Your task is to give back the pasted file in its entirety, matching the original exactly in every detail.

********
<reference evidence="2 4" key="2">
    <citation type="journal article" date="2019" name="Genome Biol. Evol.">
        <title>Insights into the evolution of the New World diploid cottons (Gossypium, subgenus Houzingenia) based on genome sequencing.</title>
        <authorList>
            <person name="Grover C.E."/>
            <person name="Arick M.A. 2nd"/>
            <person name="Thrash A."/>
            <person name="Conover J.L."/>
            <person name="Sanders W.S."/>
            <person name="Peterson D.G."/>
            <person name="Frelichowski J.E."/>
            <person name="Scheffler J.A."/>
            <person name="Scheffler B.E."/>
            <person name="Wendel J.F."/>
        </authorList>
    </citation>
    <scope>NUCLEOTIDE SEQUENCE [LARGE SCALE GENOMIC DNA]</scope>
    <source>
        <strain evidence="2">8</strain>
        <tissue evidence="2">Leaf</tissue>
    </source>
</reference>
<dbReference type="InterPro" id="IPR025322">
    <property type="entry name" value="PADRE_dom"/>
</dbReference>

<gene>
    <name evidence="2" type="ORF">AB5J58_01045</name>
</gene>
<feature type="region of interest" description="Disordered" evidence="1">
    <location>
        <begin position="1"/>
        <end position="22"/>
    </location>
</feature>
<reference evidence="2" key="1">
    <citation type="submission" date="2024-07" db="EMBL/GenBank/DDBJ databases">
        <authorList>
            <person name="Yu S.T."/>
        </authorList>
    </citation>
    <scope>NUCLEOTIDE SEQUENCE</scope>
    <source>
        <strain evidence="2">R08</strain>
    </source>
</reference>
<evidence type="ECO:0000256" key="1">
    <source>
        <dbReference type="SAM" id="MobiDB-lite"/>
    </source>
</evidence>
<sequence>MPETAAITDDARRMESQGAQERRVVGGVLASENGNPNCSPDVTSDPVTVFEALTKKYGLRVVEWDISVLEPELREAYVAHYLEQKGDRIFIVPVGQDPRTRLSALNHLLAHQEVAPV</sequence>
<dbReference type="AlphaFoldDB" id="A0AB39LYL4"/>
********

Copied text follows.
<reference evidence="2 4" key="2">
    <citation type="journal article" date="2019" name="Genome Biol. Evol.">
        <title>Insights into the evolution of the New World diploid cottons (Gossypium, subgenus Houzingenia) based on genome sequencing.</title>
        <authorList>
            <person name="Grover C.E."/>
            <person name="Arick M.A. 2nd"/>
            <person name="Thrash A."/>
            <person name="Conover J.L."/>
            <person name="Sanders W.S."/>
            <person name="Peterson D.G."/>
            <person name="Frelichowski J.E."/>
            <person name="Scheffler J.A."/>
            <person name="Scheffler B.E."/>
            <person name="Wendel J.F."/>
        </authorList>
    </citation>
    <scope>NUCLEOTIDE SEQUENCE [LARGE SCALE GENOMIC DNA]</scope>
    <source>
        <strain evidence="2">8</strain>
        <tissue evidence="2">Leaf</tissue>
    </source>
</reference>
<dbReference type="InterPro" id="IPR025322">
    <property type="entry name" value="PADRE_dom"/>
</dbReference>

<gene>
    <name evidence="2" type="ORF">AB5J58_01045</name>
</gene>
<feature type="region of interest" description="Disordered" evidence="1">
    <location>
        <begin position="1"/>
        <end position="22"/>
    </location>
</feature>
<reference evidence="2" key="1">
    <citation type="submission" date="2024-07" db="EMBL/GenBank/DDBJ databases">
        <authorList>
            <person name="Yu S.T."/>
        </authorList>
    </citation>
    <scope>NUCLEOTIDE SEQUENCE</scope>
    <source>
        <strain evidence="2">R08</strain>
    </source>
</reference>
<evidence type="ECO:0000256" key="1">
    <source>
        <dbReference type="SAM" id="MobiDB-lite"/>
    </source>
</evidence>
<sequence>MPETAAITDDARRMESQGAQERRVVGGVLASENGNPNCSPDVTSDPVTVFEALTKKYGLRVVEWDISVLEPELREAYVAHYLEQKGDRIFIVPVGQDPRTRLSALNHLLAHQEVAPV</sequence>
<dbReference type="AlphaFoldDB" id="A0AB39LYL4"/>